If you "Wanna date?!" with Frankenhooker you're in luck. The exploitation horror-comedy recently stumbled onto Blu-ray. Frankenhooker is not unlike Frank Henenlotter's other highly entertaining, schlocky films like Basket Case. This one features a strumpet that's been stitched together, however. Mad scientist-type Jeffrey loses his girlfriend in a lawnmower accident. He brings her back to life by transplanting her head onto the body of a hooker. Beneath the bloodshed (exploding prostitutes!) and oft-quotable Frankenhooker named Angel is Henenlotter's cheesy, yet clever, puns and social commentary lite. Meanwhile, prostitutes rebel against their greedy pimps when low-budget indie Hookers in Revolt arrives on DVD later this month. Clearly, horror cinema has never shied away from depicting the world's oldest profession on screen.
Walking the streets for sex and money is a dangerous occupation, making women of the night easy targets for knife-wielding weirdos and other creepy stalkers. The ruthless murder of a working girl is often depicted as an overused plot device — a cheap way to create a gritty T&A wonderland or to rack up a quick body count (they're always the first to die). Other films find horror in the act of a hooker's dehumanizing profession in itself. Whatever the case may be, here are twelve films that found ways to terrify with tales involving tawdry tramps and trashy tarts. (Some of these clips may be NSFW.)
Dressed to Kill
Brian De Palma's Dressed to Kill drops homage after homage to maestro Alfred Hitchcock — almost as much as the women in the film drop their panties for taxicab trysts and other seductions. Set in New York's grindhouse-era Rotten Apple, De Palma's film centers on a happy hooker — Nancy Allen's Liz — who stumbles upon a murder and becomes the killer's next target. She uses the almighty powers of lingerie to try to get the heart of the matter with a psychiatrist, finally arousing the strange truth. While Allen's character walks the streets, some might say the woman that's really doing all the whoring is Angie Dickinson's horny housewife — which is perhaps why she doesn't make it to the end of the movie (horror film rules apply, obvs).
Hollywood Chainsaw Hookers
If you ever wanted to see scream queen Linnea Quigley wearing a sequined thong and seductively slow dancing with two roaring chainsaws (who doesn't, really), Hollywood Chainsaw Hookers has got you covered. Fred Olen Ray's trashy horror-comedy features a cult of chainsaw-wielding prostitutes — appropriately led by Texas Chainsaw Massacre's Gunnar Hansen — who find thrills through gory kills. Quigley's "virgin dance of the double chainsaws" is just one of many sleazy, fun time moments. Michelle Bauer also stars as a hooker who adores Elvis and dismembers her victims Dexter-style. Keep your eyes peeled for the credits "warning" about chainsaws and strenuous sex. Hollywood Chainsaw Hookers begs you to leave the dirty work for the seasoned professionals.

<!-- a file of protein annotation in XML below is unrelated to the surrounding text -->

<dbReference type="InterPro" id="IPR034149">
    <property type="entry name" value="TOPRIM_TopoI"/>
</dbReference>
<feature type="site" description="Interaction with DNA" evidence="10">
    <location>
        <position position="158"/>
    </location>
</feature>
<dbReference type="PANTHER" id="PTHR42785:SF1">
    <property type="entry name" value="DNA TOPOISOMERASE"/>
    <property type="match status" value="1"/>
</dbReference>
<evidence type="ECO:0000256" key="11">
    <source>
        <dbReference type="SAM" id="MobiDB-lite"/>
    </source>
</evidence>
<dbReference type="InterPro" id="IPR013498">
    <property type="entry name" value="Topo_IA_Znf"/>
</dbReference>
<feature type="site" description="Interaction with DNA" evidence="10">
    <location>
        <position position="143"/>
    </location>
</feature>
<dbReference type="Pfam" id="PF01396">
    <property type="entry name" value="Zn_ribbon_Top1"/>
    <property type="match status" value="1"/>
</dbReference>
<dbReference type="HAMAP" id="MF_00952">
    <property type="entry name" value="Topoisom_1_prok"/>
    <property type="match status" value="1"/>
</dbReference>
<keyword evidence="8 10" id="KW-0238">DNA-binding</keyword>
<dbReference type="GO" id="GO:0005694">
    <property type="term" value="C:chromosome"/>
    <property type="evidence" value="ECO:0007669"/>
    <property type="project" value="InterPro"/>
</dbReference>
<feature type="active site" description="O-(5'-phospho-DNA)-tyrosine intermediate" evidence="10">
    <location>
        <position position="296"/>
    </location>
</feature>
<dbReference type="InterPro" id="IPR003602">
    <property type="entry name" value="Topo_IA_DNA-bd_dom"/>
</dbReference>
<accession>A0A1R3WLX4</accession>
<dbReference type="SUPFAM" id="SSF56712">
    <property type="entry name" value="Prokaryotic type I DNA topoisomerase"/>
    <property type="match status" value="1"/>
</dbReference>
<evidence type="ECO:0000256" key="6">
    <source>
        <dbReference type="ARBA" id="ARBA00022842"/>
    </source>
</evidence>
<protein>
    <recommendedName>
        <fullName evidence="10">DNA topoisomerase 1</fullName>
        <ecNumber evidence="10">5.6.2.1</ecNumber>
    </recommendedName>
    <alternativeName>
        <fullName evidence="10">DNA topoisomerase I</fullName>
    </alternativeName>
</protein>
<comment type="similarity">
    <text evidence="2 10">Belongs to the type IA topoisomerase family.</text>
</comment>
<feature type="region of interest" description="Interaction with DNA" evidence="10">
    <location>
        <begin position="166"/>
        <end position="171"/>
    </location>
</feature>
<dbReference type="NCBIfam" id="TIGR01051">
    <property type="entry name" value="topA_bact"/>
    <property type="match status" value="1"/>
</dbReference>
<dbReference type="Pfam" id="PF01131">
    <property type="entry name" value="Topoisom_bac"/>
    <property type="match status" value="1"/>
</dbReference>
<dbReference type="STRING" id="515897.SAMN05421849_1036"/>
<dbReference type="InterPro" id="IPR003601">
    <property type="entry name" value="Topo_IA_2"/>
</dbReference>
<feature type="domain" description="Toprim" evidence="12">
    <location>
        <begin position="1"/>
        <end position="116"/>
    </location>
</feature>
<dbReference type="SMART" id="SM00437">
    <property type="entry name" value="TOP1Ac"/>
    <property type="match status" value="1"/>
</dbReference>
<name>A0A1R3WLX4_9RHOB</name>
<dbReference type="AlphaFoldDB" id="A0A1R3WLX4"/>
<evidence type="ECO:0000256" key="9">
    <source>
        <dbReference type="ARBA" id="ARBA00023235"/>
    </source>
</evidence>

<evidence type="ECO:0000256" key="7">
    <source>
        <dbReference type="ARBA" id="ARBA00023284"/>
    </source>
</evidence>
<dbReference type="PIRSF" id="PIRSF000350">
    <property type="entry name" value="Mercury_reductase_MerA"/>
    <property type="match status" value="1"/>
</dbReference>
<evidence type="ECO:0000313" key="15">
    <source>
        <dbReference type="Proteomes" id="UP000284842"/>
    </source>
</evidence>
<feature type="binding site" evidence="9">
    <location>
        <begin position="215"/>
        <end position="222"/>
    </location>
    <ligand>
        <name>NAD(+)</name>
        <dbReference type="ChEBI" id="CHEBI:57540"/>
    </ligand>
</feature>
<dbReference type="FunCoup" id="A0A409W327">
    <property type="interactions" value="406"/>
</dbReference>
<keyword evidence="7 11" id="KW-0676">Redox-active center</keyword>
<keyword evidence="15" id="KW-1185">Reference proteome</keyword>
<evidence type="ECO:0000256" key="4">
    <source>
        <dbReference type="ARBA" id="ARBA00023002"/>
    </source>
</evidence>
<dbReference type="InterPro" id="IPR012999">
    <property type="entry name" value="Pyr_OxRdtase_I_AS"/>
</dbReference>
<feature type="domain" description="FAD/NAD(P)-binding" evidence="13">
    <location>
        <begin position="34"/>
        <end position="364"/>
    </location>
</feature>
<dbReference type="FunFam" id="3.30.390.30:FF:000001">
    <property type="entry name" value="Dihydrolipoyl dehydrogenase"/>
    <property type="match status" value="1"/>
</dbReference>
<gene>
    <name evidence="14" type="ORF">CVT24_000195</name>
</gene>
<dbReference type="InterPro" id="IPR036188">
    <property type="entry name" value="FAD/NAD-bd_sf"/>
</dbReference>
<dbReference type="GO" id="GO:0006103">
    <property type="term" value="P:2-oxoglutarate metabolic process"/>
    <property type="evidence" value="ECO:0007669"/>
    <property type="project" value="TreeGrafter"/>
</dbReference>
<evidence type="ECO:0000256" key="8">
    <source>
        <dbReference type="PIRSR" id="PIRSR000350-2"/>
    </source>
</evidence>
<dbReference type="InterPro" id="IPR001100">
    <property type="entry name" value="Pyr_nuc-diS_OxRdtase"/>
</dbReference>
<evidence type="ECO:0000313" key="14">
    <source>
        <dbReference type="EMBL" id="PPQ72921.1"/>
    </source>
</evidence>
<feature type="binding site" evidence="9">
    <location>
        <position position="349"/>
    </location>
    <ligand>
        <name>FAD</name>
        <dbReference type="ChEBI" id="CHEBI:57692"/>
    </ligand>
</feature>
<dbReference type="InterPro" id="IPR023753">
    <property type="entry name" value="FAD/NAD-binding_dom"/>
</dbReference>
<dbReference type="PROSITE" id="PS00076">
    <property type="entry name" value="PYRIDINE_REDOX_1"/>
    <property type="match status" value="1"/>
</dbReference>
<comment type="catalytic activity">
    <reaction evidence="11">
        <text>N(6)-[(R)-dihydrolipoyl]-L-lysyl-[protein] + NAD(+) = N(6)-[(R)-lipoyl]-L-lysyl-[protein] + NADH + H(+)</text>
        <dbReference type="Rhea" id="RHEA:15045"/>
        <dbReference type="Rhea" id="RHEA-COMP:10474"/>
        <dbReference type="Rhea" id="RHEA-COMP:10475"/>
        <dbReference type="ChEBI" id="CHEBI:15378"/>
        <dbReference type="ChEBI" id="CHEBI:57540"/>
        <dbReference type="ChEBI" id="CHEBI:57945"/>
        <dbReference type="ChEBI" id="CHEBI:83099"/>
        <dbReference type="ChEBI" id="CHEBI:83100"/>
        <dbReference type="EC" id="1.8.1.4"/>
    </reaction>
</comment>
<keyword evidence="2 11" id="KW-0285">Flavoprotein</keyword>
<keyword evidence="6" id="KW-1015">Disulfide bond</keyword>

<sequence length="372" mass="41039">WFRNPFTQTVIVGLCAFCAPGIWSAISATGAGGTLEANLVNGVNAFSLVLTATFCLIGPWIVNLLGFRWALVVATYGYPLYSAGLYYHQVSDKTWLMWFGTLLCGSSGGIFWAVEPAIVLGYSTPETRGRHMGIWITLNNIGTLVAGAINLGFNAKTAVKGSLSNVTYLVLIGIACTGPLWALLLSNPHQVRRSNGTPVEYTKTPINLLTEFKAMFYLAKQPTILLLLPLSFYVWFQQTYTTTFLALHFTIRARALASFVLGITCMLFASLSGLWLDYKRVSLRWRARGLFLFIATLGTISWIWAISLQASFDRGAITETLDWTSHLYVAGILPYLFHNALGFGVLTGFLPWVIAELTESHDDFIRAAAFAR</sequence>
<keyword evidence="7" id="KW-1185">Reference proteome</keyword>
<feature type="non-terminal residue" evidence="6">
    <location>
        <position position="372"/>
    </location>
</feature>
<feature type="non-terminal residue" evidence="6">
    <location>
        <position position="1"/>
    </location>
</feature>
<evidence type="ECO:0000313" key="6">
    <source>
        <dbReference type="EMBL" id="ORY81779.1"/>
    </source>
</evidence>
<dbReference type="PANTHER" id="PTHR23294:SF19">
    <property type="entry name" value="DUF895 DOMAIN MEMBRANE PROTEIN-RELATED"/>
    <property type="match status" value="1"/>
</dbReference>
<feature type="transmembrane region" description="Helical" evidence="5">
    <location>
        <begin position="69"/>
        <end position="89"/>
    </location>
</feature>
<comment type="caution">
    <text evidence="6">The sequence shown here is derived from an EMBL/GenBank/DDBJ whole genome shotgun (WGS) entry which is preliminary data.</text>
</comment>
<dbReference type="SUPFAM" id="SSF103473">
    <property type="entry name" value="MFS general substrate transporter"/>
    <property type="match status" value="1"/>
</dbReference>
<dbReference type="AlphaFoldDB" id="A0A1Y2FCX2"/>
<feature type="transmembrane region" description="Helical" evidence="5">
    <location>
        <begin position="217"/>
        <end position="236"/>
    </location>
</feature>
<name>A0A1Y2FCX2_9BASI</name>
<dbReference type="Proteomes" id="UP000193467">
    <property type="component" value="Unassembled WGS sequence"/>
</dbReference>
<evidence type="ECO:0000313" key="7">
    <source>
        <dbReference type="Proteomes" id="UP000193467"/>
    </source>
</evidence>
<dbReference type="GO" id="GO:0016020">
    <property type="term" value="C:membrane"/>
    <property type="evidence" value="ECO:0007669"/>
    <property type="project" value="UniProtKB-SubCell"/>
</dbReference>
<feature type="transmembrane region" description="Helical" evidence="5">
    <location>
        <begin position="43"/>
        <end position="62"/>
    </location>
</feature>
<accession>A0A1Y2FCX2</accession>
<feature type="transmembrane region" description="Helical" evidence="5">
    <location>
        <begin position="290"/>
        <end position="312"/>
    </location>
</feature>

Crypt keeper John Carradine plays a vampire who recruits a team of undead prostitutes to supply him with tasty, red libations. During shore leave, two sailor pals fall into the bloodsuckers' trap when they wander into Carradine's territory thinking they're about to score with a hooker. Sexytime and bad fart jokes eventually ensue. Vampire Hookers' pimp hand is strong, keeping its ladies in line and sadly not utilizing the fanged fiends for the unexpected — but you do get to hear Carradine recite an awful lot of poetry. Plus, there's that ridiculous closing credits song …
A sleazy sorority puts two of its pledges on the streets to pick up Johns as part of their rush into the girl group. The friends become entangled with a group of flesh-munching floozies that transform their tricks into something resembling zombie-vampires. If there were more to tell you about 1987's Cannibal Hookers we would, but this shot-on-video piece of trash isn't using its trollops for much more than the usual T&A.
Perhaps taking a cue from Hollywood Chainsaw Hookers is Patrick Bateman's ménage a murder with a hooker named Christie in American Psycho. The obsessively meticulous and psychopathic banking exec indulges his sadistic side with two working girls. One of them (Christie) returns for round two, but it all ends badly … and bloody … with a chainsaw. Like most things in Bateman's life, people are a disposable means to an insane end, and hookers are no exception. Pure 1980's hedonism at its goriest.